A mere 10-minute walk from Ximending will take you to Fuhong, a no-frills eatery that serves up some of the best beef noodles we’ve ever had in Taipei (and we’ve had many). Get the large bowl of beef noodles to split between two (it’s more than enough), and you’ll be treated to a generous portion of tender chunks of beef and springy noodles swimming in a rich, beefy broth, topped with a handful of scallions. You can choose between skinny noodles (細麵) and fat noodles (寬麵), but we prefer the fat ones, which seem to hold the al dente bite better. A range of condiments are available at your table but the two pots of orange and brown spicy beef drippings steal the show. These pots of beefy caviar pack a punch, and are worth every single calorie, (you’re on holiday, so who’s counting?)
This place is really popular with locals and was packed even at 2pm when we went. There’s no English menu so if you don’t know Chinese, you’ll have to either point and smile, or show them this “大牛肉麵” for a large bowl of beef noodles. If you’re up for a beef noodle binge, also try Jianhong Beef Noodles round the corner, which is run by the younger brother of Fuhong’s owner following a (rumoured) family feud.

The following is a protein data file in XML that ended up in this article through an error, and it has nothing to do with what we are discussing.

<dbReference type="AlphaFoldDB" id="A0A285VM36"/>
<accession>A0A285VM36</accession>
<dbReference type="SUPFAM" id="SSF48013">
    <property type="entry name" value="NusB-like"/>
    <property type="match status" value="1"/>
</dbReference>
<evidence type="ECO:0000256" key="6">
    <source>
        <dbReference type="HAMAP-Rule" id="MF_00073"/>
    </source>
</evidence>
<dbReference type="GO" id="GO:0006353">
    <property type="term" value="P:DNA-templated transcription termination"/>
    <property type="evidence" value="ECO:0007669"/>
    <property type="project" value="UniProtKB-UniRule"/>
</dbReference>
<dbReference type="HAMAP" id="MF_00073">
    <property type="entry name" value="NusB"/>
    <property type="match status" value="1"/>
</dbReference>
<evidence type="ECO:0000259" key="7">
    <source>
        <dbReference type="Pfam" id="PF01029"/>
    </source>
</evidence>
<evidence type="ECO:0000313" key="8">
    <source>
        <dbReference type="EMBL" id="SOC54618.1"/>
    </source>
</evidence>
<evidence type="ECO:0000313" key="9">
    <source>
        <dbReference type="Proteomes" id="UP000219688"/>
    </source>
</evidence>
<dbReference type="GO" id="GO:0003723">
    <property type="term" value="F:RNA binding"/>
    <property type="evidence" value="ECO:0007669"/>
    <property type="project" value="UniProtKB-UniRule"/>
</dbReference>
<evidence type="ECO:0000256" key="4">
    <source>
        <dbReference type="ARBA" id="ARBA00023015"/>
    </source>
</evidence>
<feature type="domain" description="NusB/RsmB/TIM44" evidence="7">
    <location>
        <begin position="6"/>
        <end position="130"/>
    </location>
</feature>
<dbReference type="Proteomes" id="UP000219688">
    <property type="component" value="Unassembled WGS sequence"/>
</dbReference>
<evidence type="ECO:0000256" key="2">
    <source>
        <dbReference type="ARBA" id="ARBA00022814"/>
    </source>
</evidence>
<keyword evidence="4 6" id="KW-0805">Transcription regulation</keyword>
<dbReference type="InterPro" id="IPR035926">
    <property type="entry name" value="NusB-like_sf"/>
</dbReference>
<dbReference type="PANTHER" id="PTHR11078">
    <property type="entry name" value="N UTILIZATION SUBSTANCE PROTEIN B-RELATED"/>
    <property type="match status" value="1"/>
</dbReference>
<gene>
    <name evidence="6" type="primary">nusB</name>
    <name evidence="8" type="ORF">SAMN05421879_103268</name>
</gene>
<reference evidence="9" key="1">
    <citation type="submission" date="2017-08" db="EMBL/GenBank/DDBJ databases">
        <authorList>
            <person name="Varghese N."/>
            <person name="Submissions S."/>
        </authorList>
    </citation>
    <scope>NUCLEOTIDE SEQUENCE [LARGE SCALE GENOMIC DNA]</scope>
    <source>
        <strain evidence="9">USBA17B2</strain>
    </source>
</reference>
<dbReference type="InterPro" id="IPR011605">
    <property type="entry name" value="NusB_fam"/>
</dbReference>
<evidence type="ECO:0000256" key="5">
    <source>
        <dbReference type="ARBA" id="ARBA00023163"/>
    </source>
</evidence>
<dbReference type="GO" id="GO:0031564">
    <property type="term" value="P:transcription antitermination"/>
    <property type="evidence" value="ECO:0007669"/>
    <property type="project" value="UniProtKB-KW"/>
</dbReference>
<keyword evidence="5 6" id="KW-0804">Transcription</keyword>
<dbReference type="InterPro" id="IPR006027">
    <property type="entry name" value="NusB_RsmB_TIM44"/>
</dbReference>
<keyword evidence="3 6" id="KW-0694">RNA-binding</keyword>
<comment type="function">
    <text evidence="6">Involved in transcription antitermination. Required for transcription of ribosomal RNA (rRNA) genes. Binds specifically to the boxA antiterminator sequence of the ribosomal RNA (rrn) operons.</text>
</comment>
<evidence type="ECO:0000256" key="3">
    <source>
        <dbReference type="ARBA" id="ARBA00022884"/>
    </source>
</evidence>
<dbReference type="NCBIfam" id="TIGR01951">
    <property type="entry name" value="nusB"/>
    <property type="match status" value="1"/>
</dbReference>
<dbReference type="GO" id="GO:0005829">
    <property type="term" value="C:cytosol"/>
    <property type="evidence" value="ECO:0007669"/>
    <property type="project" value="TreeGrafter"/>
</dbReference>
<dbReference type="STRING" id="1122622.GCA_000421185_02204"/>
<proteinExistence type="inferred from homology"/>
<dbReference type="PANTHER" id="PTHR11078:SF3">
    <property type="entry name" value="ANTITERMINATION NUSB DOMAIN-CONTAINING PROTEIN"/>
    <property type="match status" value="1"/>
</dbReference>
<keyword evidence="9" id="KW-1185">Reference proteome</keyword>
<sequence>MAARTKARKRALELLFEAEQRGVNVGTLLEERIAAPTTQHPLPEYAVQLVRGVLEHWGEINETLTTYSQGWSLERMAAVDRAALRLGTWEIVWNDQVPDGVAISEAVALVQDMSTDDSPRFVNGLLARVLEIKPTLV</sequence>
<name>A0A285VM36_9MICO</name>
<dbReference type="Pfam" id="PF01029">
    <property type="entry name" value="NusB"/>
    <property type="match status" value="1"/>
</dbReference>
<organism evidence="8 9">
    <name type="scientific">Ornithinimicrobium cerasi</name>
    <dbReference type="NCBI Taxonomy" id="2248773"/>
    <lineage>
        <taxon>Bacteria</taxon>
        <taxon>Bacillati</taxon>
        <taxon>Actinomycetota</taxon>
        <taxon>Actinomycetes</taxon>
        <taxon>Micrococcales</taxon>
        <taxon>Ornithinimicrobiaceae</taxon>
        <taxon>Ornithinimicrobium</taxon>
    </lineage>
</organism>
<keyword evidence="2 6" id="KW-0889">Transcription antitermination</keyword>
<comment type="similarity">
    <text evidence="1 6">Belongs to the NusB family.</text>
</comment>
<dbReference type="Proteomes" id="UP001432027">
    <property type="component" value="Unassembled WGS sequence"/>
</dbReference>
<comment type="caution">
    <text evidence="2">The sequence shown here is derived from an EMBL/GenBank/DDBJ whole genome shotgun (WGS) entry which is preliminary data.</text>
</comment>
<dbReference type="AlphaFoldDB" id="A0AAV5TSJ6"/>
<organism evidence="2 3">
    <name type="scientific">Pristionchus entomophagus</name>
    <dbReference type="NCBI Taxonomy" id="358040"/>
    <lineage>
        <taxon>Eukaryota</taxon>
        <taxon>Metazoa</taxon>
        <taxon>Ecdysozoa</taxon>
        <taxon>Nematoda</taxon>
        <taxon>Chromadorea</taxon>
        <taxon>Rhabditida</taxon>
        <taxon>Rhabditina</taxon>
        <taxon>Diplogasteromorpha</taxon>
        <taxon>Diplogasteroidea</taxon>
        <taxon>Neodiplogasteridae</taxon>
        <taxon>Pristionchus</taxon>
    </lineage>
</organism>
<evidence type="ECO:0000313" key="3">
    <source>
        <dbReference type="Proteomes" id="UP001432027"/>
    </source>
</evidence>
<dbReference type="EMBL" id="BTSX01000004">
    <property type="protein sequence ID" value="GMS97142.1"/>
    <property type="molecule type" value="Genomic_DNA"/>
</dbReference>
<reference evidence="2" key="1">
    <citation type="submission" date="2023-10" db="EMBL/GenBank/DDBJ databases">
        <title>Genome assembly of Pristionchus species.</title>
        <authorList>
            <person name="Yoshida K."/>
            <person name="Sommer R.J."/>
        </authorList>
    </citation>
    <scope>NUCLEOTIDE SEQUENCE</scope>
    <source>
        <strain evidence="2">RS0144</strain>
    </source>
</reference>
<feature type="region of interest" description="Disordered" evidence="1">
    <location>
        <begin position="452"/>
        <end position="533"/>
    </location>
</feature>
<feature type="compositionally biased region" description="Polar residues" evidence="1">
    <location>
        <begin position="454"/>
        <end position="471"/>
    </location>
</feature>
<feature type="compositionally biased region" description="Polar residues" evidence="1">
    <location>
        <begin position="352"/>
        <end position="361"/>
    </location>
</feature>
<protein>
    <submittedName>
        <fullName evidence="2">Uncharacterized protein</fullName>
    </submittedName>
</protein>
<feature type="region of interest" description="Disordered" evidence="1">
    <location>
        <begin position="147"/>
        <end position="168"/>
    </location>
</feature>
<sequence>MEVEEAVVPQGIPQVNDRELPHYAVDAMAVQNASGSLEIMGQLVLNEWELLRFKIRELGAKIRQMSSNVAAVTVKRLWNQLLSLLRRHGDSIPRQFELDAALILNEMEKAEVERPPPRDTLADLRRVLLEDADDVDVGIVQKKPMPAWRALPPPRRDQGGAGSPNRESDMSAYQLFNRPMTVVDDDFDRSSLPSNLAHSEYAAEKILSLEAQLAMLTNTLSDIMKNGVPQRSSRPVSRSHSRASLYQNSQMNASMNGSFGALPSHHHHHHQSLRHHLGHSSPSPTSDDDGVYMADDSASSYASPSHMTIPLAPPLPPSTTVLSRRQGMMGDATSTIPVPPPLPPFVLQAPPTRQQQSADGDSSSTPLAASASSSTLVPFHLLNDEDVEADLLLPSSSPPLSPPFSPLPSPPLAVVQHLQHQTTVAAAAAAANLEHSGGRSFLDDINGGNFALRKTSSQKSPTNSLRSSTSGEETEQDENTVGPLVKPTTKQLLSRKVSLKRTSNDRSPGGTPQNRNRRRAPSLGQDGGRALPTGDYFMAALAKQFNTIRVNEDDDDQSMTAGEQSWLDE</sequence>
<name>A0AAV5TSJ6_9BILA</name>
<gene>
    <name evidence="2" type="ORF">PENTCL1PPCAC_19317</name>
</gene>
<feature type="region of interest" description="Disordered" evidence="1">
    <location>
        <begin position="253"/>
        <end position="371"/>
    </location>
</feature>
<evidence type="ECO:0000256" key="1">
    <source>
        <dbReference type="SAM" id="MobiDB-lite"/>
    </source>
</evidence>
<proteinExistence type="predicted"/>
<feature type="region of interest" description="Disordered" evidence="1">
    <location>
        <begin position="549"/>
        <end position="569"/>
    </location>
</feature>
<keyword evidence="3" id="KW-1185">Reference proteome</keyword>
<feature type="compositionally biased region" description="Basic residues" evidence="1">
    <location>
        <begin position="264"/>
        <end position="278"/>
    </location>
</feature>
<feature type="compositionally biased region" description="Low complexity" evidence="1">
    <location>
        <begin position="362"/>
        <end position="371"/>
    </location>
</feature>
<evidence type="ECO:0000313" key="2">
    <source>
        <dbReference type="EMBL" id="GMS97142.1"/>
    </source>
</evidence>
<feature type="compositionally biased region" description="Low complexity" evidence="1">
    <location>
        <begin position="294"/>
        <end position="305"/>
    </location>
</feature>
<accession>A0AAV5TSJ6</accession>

Fuhong Beef Noodles, No. 67-69, Luoyang Street, Wanhua District, Taipei City, Taiwan 108, +886 2 2371 3028
Hours: Open 24 hours
Dinner: Wulao Hotpot, NT$600 – $800 (approx. $150 – $200)
Those who have an aversion to the numbing sensation of mala hot pot will love the (non-mala!) spicy herbal broth at Wulao Hotpot, in which over 20 different herbs and spices are simmered for hours on end to form a crazy-aromatic broth for you to cook your food in. Not a fan of spicy food? Its tofu broth is equally amazing, and is also made with over 20 herbs and spices. Tofu skin, duck blood and rice are unlimited so it’s impossible to leave hungry. Servers are (almost too) courteous, and you’ll also get a complimentary jug of fruit slushie to end the meal, which you’re to decant into shot glasses for pre-tipple time shots. Be sure to make a reservation because Wulao gets pretty packed at dinnertime.
Wulao Hotpot, No. 143, Section 3, Civic Blvd, Zhongshan District, Taipei City, Taiwan 104, +886 2 2731 7928, www.wulao.com.tw/
Hours: Monday to Sunday: 11:30am – 2am
Tipple time: Kanpai, NT$450 – $700 (approx. $115 – $180)